• ‘No one saw fire being lit, and how it was lit’: The prosecution failed to prove who lit the fire on factory premises, or how fire was lit and whether any flammable substance was used. Of the prosecution witnesses who testified about the fire, three did not see the fire starting and did not attribute anyone’s role. Three other prosecution witnesses named three workers, but failed to identify them correctly. For instance, prosecution witness Vikram Verma state that he saw a fire “had broken outside the M1 room”, another prosecution witness PK Roy stated he heard the accused Ram Meher, Pardeep Gujjar, and Dhanraj saying that “office be set on fire and all of them should be burnt alive” and that he saw workers Jia Lal, Ishwar, Narsi, Sohan Kumar near M1 conference room. But later, he failed to identify the persons he had named. The defence lawyers claim that this shows the prosecution witnesses made an attempt to falsely incriminate certain accused persons, especially the union body members. 
  • Flammable material not conclusive: The workers’ lawyers  also pointed out that though the police say a matchbox was used to light a fire, the matchbox shown as recovered from M1 room and office hall which were allegedly burnt down is completely unburnt. No efforts were made by the police to even lift the fingerprints off the matchbox, they pointed out. “Here, we do not know for certain if it was man-made fire or whether it could have been an electrical short circuit, it is not clear,” said senior advocate Vrinda Grover.  
  • Medico-legal evidence: The workers’ lawyers also questioned the lack of consistency in the identical charges of murder, attempt to murder against all 147 workers, and the medico-legal evidence. Senior advocate RS Cheema pointed to how each of the injured’s medico-legal records show the “injuries sustained – regardless of seriousness – are all on non-vital parts of bodies”. This, he said, shows at the most they could be charged under section 324 of Indian Penal Code on voluntarily causing hurt by dangerous means and weapons for which punishment is three years of imprisonment, not section 307 of Indian Penal Code of attempt to murder punishable with life imprisonment.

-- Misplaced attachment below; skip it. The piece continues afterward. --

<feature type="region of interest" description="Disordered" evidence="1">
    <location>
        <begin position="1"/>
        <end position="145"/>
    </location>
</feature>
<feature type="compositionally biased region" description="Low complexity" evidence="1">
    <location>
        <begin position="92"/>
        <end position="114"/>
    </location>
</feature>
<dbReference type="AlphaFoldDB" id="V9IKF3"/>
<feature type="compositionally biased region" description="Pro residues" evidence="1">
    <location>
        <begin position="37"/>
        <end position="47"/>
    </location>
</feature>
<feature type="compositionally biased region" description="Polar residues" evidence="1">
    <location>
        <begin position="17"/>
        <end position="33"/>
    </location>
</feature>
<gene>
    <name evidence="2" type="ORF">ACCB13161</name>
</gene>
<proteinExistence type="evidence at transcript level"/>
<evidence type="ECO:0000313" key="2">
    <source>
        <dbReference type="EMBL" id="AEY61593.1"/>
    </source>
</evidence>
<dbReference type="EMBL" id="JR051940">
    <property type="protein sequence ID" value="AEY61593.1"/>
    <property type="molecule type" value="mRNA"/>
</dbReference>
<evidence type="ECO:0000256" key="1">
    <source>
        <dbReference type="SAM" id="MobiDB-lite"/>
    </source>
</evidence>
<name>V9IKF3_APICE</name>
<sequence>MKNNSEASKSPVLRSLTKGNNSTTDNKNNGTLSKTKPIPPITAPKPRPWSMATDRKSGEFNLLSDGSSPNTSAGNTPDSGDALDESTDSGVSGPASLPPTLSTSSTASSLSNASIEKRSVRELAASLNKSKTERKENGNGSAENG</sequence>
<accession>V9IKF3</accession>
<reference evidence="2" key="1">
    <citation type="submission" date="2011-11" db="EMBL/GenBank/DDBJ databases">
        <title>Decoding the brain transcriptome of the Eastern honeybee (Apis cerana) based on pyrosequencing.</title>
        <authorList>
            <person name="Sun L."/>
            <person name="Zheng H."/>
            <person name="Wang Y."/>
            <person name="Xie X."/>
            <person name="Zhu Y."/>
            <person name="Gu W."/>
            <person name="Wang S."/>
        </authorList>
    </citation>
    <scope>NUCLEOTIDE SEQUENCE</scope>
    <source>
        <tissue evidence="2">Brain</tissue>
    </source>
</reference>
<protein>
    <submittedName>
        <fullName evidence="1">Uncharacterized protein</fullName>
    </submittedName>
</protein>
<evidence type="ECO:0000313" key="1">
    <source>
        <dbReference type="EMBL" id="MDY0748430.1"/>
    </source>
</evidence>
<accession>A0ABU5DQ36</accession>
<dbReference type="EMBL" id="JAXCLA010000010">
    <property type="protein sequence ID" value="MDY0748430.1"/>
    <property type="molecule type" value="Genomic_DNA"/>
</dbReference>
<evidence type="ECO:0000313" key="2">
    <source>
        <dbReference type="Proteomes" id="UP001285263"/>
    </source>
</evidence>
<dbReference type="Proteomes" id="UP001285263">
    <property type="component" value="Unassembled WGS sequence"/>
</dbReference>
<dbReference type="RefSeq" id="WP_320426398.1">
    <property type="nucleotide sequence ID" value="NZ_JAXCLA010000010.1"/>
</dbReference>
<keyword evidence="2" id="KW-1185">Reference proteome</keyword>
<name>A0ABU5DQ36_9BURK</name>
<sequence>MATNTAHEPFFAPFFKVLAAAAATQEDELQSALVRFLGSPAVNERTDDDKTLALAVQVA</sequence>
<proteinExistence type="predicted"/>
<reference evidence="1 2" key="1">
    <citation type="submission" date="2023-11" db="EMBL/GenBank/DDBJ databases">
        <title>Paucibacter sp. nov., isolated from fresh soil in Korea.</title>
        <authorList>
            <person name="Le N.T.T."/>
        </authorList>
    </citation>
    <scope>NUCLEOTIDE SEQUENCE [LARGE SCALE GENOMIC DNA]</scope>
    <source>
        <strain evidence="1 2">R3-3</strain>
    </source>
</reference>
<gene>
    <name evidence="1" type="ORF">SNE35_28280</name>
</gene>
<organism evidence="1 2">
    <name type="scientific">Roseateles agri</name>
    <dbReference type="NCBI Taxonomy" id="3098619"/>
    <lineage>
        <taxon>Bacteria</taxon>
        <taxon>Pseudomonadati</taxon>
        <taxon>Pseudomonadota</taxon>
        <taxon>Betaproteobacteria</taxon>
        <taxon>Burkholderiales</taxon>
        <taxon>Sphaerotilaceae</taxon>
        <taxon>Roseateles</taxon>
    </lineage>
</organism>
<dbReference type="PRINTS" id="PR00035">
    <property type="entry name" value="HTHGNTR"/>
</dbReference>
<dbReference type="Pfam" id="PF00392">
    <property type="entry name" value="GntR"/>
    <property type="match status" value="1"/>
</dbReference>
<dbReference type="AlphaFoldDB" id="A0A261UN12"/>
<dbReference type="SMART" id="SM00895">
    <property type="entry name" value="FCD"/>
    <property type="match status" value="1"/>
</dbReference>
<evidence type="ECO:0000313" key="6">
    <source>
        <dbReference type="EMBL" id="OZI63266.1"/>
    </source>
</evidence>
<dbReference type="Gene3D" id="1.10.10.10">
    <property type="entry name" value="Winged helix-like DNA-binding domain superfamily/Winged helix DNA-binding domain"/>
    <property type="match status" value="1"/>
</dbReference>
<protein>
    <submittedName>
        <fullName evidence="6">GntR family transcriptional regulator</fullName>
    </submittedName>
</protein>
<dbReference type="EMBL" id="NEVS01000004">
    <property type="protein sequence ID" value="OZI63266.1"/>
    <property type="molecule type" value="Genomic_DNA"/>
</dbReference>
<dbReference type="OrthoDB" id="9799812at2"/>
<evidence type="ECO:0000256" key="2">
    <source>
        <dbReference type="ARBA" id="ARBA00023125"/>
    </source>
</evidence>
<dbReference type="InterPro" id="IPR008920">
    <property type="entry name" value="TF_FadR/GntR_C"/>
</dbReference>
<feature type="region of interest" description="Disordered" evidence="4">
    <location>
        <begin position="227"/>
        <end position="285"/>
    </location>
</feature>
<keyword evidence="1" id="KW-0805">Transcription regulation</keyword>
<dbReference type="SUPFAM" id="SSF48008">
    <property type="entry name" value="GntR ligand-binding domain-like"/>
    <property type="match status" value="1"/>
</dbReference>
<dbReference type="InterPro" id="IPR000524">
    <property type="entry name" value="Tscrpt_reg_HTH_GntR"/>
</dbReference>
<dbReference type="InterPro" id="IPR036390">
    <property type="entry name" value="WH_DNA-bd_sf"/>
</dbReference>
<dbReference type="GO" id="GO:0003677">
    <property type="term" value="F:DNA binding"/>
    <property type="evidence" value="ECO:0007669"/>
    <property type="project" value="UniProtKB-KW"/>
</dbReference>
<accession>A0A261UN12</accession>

• No ‘unlawful assembly’: The workers’ lawyers also questioned the lack of consistency in the identical charges of murder, attempt to murder against all 147 workers, and the medico-legal evidence. The defence lawyers also questioned how the police were justified in bringing section 149, relating to the workers being members of an “unlawful” assembly, when the workers were at their workplace that day.   

Rioting alphabetically

As reported earlier, defence lawyers had pointed out that in case of 89 of the accused workers, the Haryana police had named four Maruti Suzuki contractors as the sole witnesses. What was odd was that each of these four contractors who allegedly saw the workers rioting listed workers’ names that fell neatly within four separate sections of the alphabet.

Labour contractor Virendra Yadav had named 25 workers all of whose names fell in the A-G section of the alphabet. Similarly, the second witness, Yaad Ram, testified that he saw 25 workers rioting, all of whose names fell in the alphabetical range G-P, while witness Ashok Rana named 26 workers whose names fell in the P-S category. The last witness, Rakesh, of Tirupati Associates, who supplied 900 contract workers to Maruti Suzuki India Limited, said that he saw 13 rioting workers, all of whose names appear within the S-Y range of the alphabet.

There were 11 workers against whom there were no witnesses.

In 2014, all four contractors failed to identify any of the 89 workers they named.

The defence lawyers have argued that after noting the names of 55 workers, mainly those of union functionaries, in the First Information Report following the 2012 riot and fire, the police arrested a large number of workers without any evidence, and simply assigned their names in an alphabetical order to Maruti Suzuki labour contractors who testified as eyewitnesses, they argued.

Despite this pattern having been questioned in court, the workers were denied bail multiple times in the Gurgaon court as well as even in High Court of Punjab and Haryana for three and a half years. The workers were granted bail in 2015 by the Supreme Court.